Education Minister Prodromos Prodromou said on Wednesday that the state’s priority is find a solution for students expected to enter English universities in 2021, the year tuition fees are expected to increase for EU students.
Last week the UK announced EU students would no longer be eligible to pay home fees of £9,250 per year or receive loans from student finance from the academic year starting 2021.
According to data presented at the session, a total of 8,865 Cypriot students are in the UK, 7,635 of whom attend universities in England.
Speaking at a House education committee session, Prodromou said the government’s goal is to make an agreement with the UK in the coming years. Their priority, he said, is to find a solution for male students graduating from high school this year but who cannot attend until 2021 due to their compulsory military service.
A written statement from a male student was read out to MPs, saying he had been offered a place at the University of Cambridge, but he would have to wait until 2021 to attend and for his specific course of study would have to pay £45,000 a year in international tuition fees instead of £9,000 a year if he attended this year.
The student said a girl, who was accepted at the same time and can start classes in 2020, will be exempt from this fee increase.
Meanwhile, a defence ministry spokesperson present at the meeting said putting off military service would be impossible as the number of young people is too high to make a delay in military service feasible.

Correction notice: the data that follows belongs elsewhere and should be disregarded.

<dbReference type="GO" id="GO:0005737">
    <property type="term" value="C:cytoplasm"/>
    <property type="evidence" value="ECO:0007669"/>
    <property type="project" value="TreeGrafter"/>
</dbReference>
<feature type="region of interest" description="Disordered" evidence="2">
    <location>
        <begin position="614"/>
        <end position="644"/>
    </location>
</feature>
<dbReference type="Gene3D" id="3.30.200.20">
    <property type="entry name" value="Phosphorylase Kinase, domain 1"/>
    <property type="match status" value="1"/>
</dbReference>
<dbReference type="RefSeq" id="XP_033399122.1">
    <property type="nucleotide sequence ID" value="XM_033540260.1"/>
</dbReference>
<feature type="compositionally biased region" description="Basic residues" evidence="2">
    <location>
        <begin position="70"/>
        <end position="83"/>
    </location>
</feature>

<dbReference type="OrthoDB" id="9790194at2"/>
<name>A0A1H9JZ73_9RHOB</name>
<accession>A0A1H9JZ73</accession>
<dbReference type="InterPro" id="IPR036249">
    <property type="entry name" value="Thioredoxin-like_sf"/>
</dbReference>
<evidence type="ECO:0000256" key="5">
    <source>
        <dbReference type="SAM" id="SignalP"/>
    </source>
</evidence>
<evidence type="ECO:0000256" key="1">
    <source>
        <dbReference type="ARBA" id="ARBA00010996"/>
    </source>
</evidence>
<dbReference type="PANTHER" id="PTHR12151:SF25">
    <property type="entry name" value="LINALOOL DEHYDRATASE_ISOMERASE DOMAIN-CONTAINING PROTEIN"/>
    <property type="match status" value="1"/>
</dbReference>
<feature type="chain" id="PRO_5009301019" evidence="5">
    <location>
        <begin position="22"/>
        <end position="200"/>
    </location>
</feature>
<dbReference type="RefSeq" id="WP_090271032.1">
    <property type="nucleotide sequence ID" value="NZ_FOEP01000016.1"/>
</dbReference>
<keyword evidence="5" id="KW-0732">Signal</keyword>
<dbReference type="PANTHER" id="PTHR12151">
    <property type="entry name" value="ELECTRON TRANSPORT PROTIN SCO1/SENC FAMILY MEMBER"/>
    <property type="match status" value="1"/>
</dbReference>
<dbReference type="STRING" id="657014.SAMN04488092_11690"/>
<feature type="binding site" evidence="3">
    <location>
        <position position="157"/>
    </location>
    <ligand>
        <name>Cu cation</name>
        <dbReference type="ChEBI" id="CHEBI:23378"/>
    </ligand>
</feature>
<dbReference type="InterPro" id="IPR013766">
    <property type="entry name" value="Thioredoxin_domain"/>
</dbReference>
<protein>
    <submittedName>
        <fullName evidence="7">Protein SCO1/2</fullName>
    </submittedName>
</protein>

Also present at the meeting was Foreign Minister Nikos Christodoulides, who said the government is working on finding a solution with British authorities.
He said a tally of students registered at British universities or wishing to attend them in the future will be carried out electronically to have a clear picture of the number that will be affected by the increase in fees.
Christodoulides added the ministries will inform the head of the House education committee on developments and contacts with British officials.
MPs suggested replacing the loans from Student Finance England, with loans from the government for students studying in the UK. Commenting on the matter, Christodoulides said it is not one of his ministry’s authorities, but if it were to happen loans would also need to be made across the board for all Cypriot students here and abroad.
Over the weekend, Christodoulides spoke to UK Minister of Europe Wendy Morton and his counterpart Dominic Raab about the issue.
In statements to CyBC on Tuesday, Christodoulides said he discussed this issue with Raab on Sunday, and that both ministers agreed to continue looking into the issue, to see what arrangement could be made for Cypriot students.
“It is important we will continue [to discuss with the UK] in the hopes of having a positive result,” he said.
Christodoulides added the issue is not part of EU negotiations for Brexit, and they will have to discuss the matter bilaterally.
The current decision made by the UK only applies for English universities at present. No announcements have been made about Scottish, Welsh, and Northern Irish universities. So far, Scottish universities have a policy of charging no fees to EU students.
The UK decision has already sparked concerns among Cypriot students. A petition was started on change.org by students in Cyprus calling for a rethink on the potential fee increase.
It noted that fees could rise from £9,250 a year to above £20,000 for the social sciences, above £30,000 for courses relating to sciences and engineering and above £40,000 for medicine.